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J Immunol. 2008 Jul 1;181(1):39-46.

Killer Ig-like receptor expression in uterine NK cells is biased toward recognition of HLA-C and alters with gestational age.

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  • 1Department of Pathology, University of Cambridge, Cambridge, United Kingdom.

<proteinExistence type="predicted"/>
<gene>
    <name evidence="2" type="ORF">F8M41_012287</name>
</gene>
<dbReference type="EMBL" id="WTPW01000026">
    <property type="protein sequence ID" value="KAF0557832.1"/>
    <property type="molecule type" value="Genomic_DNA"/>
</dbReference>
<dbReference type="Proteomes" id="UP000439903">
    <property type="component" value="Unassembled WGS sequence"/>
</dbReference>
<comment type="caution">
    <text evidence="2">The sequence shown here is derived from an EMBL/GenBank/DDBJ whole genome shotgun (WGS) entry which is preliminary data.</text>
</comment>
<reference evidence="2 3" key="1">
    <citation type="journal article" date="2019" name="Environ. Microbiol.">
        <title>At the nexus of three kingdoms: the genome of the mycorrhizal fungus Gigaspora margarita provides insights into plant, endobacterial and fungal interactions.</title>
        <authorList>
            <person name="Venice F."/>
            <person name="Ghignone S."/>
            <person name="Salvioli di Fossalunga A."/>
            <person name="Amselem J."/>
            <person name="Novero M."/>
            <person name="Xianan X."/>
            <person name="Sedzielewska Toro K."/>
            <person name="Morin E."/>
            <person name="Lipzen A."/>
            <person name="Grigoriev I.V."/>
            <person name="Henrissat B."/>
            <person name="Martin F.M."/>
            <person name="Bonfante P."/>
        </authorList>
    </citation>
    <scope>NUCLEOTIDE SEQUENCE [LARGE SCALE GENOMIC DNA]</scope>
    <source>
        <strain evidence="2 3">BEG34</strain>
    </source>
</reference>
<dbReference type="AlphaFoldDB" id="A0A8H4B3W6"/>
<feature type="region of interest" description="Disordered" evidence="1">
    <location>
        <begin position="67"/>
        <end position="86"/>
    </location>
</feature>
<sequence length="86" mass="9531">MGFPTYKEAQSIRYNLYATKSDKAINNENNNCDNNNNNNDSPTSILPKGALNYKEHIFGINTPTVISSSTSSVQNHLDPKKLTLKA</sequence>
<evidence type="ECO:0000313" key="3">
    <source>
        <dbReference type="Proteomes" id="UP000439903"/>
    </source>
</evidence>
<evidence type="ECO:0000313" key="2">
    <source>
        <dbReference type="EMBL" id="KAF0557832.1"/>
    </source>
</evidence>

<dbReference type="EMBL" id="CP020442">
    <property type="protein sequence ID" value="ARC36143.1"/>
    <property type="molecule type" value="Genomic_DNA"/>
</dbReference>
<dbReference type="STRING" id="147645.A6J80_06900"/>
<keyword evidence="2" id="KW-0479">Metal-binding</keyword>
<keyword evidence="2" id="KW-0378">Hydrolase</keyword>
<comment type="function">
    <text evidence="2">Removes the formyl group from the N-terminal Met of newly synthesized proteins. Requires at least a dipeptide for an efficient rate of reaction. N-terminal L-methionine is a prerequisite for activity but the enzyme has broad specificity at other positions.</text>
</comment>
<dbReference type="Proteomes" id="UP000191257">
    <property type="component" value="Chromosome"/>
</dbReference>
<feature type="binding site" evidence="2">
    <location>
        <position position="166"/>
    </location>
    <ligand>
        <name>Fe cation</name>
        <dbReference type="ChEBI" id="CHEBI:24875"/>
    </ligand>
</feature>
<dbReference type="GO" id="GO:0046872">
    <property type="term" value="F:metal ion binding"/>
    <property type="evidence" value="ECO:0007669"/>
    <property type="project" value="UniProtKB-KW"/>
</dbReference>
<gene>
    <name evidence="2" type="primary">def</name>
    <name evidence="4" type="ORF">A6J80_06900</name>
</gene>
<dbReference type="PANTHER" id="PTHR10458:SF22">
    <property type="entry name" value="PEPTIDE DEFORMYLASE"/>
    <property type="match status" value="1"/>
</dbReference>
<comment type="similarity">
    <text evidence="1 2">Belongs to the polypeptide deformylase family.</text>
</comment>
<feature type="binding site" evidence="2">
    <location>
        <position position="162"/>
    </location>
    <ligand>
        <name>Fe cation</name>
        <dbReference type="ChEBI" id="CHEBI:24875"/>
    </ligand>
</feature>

Immunogenetic studies suggest that interactions between maternal killer Ig-like receptor (KIR) expressed by uterine NK (uNK) cells, and fetal HLA-C molecules on trophoblast, influence the success of human placentation. However, the exact functional response of fresh uNK cells to trophoblast HLA-C molecules is unknown. In this study, we show by quantitative RT-PCR and FACS that both activating and inhibitory KIR specific for HLA-C are expressed at higher levels and on an increased proportion of NK cells in the human decidua compared with blood. In contrast, expression of KIR3DL1/S1, which is specific for HLA-B, is similar in both NK cell populations. Remarkably, there is also a temporal change in the expression pattern of HLA-C-specific KIR, with a decline in both intensity of expression and frequency on uNK cells throughout the first trimester of pregnancy. This selective up-regulation of KIR has functional consequences because uNK cells show increased binding of HLA-C tetramers compared with blood NK cells. Ab cross-linking shows that these KIR are functional and results in increased cytokine secretion. uNK cells, therefore, exhibit a unique KIR profile that enhances their ability to recognize trophoblast cells expressing HLA-C at the materno-fetal interface. This is the first report to demonstrate selective regulation of KIR expression over time in vivo in a normal physiological situation and suggests that KIR expression by uNK cells is regulated by the tissue microenvironment in the decidua.

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